Other than the overwhelming number of slot machines that make up the majority of a casino’s gaming menu, video poker is perhaps the most popular option for recreational players. The game is easy to learn, provides players with decision-making abilities that ordinary slots don’t, and offers the tantalizing prospect of a jackpot payout when you catch the perfect combination of cards.
While you’d be hard-pressed to find a casino bar in the gambling areas today that’s not ringed by video poker machines, the game nearly failed to get off the ground upon its inception in the mid-1970s.
Back then the focus for developers like Bally Gaming was expanding their selection of lucrative slot machines, which appealed directly to casual visitors who might not be familiar with the rules and play associated with traditional card games. So when William “Si” Redd pitched a new game called “Video Poker” to Bally Gaming executives 40 years ago, his innovation was quickly shot down as straying too far from the mainstream.
Like most visionaries though, Redd was unfazed by the rejection. When he eventually parted ways with Bally Gaming a few years later, Redd retained the patent for video poker, and he quickly went to work breathing life into his idea. Partnering with the Fortune Coin Company out of Reno, Redd formed Si Redd’s Coin Company (SIRCOMA) and mass production of the first video poker machines began in earnest.
Like any new addition, video poker machines were initially slow to attract patrons, but by 1981 the game had skyrocketed in popularity – becoming the most sought after destination for gamblers looking for an enjoyable entertainment experience.
The widespread adoption of video poker by casual players in the 1980s was based on the game’s interactive and individual nature. Simply put players who found themselves intimidated or uncomfortable trying their hand at table games felt more relaxed and in control while playing video poker.
Utilizing technology that was similar to televisions of the era, Redd’s original video poker machines offered “Draw Poker” on interactive screens, allowing players to discard any of their original five cards.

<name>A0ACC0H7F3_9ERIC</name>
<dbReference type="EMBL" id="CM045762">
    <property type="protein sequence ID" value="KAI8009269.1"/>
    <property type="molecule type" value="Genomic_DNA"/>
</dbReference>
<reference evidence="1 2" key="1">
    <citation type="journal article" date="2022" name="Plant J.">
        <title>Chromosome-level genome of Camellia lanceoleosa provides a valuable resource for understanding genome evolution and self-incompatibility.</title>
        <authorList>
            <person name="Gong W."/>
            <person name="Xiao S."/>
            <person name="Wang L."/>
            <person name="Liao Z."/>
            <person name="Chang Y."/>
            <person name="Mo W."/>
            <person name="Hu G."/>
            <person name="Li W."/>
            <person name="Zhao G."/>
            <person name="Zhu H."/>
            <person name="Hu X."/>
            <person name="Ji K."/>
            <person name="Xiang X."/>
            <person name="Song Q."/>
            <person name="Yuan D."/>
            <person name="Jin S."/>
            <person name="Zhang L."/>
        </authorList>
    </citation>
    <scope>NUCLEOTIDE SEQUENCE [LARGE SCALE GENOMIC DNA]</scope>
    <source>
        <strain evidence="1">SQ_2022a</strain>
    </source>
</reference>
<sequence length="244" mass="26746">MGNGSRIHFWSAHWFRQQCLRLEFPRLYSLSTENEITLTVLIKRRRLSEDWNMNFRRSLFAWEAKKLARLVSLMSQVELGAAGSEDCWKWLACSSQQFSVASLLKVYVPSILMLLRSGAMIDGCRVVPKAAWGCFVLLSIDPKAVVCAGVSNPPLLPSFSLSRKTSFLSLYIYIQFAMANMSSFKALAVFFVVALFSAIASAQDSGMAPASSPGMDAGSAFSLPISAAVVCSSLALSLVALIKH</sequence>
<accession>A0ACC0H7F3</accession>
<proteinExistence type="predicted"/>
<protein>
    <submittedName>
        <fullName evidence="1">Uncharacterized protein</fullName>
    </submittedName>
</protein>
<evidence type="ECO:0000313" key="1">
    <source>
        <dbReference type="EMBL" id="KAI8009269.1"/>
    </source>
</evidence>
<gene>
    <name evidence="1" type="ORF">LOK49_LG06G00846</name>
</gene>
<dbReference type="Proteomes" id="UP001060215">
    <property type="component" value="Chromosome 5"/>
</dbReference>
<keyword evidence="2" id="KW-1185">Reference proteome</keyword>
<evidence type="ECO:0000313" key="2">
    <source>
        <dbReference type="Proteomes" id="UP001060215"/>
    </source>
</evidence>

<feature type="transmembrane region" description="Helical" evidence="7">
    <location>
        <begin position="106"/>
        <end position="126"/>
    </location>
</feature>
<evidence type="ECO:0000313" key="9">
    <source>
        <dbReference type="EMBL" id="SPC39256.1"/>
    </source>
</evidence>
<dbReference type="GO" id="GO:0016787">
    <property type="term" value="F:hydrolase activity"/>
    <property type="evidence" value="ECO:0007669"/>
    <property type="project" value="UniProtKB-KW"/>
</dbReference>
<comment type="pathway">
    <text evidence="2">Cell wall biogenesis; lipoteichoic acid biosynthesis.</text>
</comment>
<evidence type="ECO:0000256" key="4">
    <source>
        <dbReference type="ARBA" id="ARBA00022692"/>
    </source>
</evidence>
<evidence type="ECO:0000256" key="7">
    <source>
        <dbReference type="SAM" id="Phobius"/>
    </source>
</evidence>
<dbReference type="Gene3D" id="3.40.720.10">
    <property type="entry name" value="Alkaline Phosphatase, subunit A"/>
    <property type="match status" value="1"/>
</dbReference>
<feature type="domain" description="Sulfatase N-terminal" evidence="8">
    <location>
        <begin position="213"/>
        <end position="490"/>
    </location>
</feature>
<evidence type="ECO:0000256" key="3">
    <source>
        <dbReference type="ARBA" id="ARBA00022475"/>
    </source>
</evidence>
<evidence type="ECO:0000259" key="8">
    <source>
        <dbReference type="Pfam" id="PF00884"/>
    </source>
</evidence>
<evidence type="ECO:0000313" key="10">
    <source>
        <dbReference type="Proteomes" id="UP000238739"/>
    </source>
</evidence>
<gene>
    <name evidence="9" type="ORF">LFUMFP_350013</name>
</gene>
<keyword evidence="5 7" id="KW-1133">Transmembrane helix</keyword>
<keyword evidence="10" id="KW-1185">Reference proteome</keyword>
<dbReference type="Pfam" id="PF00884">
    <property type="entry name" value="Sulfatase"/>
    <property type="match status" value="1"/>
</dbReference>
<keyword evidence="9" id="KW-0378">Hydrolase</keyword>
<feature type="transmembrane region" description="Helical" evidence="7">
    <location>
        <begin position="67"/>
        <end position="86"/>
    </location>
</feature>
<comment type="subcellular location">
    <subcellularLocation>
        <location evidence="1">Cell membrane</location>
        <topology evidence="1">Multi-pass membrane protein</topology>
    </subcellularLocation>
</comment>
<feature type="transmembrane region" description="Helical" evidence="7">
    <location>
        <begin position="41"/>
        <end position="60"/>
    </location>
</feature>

After being dealt replacements, players hoped to make a minimum poker hand of two pair, with payouts escalating on a sliding scale for each subsequent hand through to the elusive Royal Flush. For just a quarter per hand, gamblers clicked away kept their fingers crossed that the 10-J-Q-K-A of identical suits would flash across their virtual felt.
When the minimum requirement for a winning hand was lowered to “Jacks or Better” – meaning a player need only make one pair of jacks or better to earn their wager back – Redd’s video poker machine skyrocketed in popularity across the country. Redd took SIRCOMA public in 1981, changing the company’s name to International Gaming Technology (IGT), and in the years after he played an active role in expanding video poker.
By adding variants like “Deuces Wild,” “Bonus Poker,” and “Double-Double Bonus,” IGT managed to market video poker to an increasingly diverse audience, transforming video poker from an extension of slot machines into the foundation of a casino’s gaming floor plan.
Today, video poker machines can be found in every casino on the Las Vegas Strip, in addition to countless local casinos throughout the country and in online casinos as well. In Nevada there are even video poker bars that serve drinks and house a dozen or so machines, offering improved odds while catering to the local crowd.
Proving that Si Redd was a man of true vision, even slot machines themselves have been transformed by the advent of video poker, and today “pulling the lever” on a slot really means tapping away at a video touchscreen designed to emulate Redd’s original “Draw Poker” layout.